Train companies need to do more to gain the trust of passengers, rather than simply getting the fundamentals of basic service right.
That is the conclusion of a new report, Passengers’ Relationship with the Rail Industry, from rail passenger watchdog Passenger Focus.
PF’s research comes from the Rail Passenger Trust Survey, and deals with passenger confidence in the railway as well as trust. It reveals that rail passengers are “broadly as positive towards the rail industry as they are to supermarkets and airlines, and higher than towards banks or energy companies”.
A number of operators scored highly on trust, but with one or two exceptions, London and South East rail operators scored worse overall.
Scoring highest in terms of positive trust ratings were Merseyrail (52%), followed by Grand Central (48%), Chiltern Railways (47%), Virgin Trains (46%) and c2c (45%).
Outgoing commuter operator First Capital Connect scored just 22%, while Southeastern and Southern (both 25%), South West Trains (26%) and First Great Western (27%) also featured in the bottom five.
“There is much that train companies - and governments - can do to improve trust,” said Passenger Focus Chief Executive Anthony Smith.
“It is important for train companies to get the basic service right, ahead of everything else. Then building on closer relationships with their passengers is important.
“One way is through high-quality communication. Passengers should feel that train companies are ‘on their side’. We believe these issues should become part of new franchises.”
Three different aspects of trust were identified: through service (the day to day and functional aspects of rail services); relationship (how engaged a train company is with its customers, plus emotional factors); and judgement (relating to integrity and reputation).
PF found that while some train companies had developed good relationships with their passengers - communicating directly and proactively with passengers, for example - there were “particular problem areas” with confusion over ticketing options and during disruption. PF says that transparency can also inspire trust.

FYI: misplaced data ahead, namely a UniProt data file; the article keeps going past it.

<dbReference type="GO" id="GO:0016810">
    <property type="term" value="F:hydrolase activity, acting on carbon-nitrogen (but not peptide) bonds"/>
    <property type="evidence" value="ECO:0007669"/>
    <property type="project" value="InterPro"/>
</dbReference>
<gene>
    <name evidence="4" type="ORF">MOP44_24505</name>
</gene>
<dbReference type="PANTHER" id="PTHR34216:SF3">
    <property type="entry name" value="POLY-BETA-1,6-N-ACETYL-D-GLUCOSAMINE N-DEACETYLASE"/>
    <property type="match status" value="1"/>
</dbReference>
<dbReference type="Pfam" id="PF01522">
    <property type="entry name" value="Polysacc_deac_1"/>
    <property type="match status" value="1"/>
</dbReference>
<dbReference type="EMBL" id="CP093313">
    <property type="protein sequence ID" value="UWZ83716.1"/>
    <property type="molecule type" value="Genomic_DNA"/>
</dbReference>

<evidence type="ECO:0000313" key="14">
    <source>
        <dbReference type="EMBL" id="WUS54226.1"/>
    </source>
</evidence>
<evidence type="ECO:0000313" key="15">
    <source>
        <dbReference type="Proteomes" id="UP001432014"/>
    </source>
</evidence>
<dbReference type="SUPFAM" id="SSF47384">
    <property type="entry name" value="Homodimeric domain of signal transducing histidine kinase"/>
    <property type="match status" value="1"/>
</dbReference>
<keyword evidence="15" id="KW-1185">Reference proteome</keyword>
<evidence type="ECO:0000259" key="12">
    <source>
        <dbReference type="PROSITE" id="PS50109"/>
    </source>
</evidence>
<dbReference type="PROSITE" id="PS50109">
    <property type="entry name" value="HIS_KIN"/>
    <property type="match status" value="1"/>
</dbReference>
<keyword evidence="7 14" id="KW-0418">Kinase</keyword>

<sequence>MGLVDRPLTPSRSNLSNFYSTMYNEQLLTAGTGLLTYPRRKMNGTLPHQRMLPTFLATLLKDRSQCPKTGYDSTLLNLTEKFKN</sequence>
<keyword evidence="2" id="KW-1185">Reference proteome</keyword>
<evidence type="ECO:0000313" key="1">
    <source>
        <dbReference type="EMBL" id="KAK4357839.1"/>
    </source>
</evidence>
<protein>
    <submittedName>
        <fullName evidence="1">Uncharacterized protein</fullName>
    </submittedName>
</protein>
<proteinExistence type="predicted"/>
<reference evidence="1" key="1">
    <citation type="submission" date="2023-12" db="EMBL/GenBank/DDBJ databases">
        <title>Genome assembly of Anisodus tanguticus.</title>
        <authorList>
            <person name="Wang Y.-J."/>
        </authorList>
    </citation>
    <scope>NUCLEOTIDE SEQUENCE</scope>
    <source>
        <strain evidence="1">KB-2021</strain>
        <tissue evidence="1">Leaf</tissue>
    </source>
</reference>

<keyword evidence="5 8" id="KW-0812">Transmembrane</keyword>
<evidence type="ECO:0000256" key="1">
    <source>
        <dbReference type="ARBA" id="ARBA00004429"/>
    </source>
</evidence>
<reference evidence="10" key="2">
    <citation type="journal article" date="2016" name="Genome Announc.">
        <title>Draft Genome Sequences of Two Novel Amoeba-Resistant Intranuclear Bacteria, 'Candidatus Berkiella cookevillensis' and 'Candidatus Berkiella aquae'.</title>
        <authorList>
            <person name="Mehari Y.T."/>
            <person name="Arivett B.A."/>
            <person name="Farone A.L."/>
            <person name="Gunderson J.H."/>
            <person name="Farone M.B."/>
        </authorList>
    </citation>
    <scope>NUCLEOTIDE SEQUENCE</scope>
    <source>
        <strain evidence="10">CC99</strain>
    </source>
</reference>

However, PF also found that train companies did well on judgement - they were seen to have high principles, a good reputation and the ability to show leadership - although judgement did not contribute as much to trust as service and relationship.
The executive summary of the report concludes that consumer trust is “accepted as important since it can bring loyalty and repeat purchase”, and that: “While commuters have little choice in terms of operator, a more positive relationship can help to move rail travel from being a ‘distress purchase’ and towards a more conventional customer/supplier relationship”.
The report’s authors said: “We see this with leisure travellers actively seeking out the latest email offers from ‘their’ TOC, and in the relationship passengers have with both Virgin Trains and the open access operators. This benefit may become more apparent when franchises are due for renewal.”
But what are termed ‘hygiene factors’ need to be addressed first. As “dissatisfiers”, issues such as ease of journey, total door-to-door travel time through speed, safety and reliability were essential to gaining higher scores in relationship measures, by covering passengers’ emotional needs.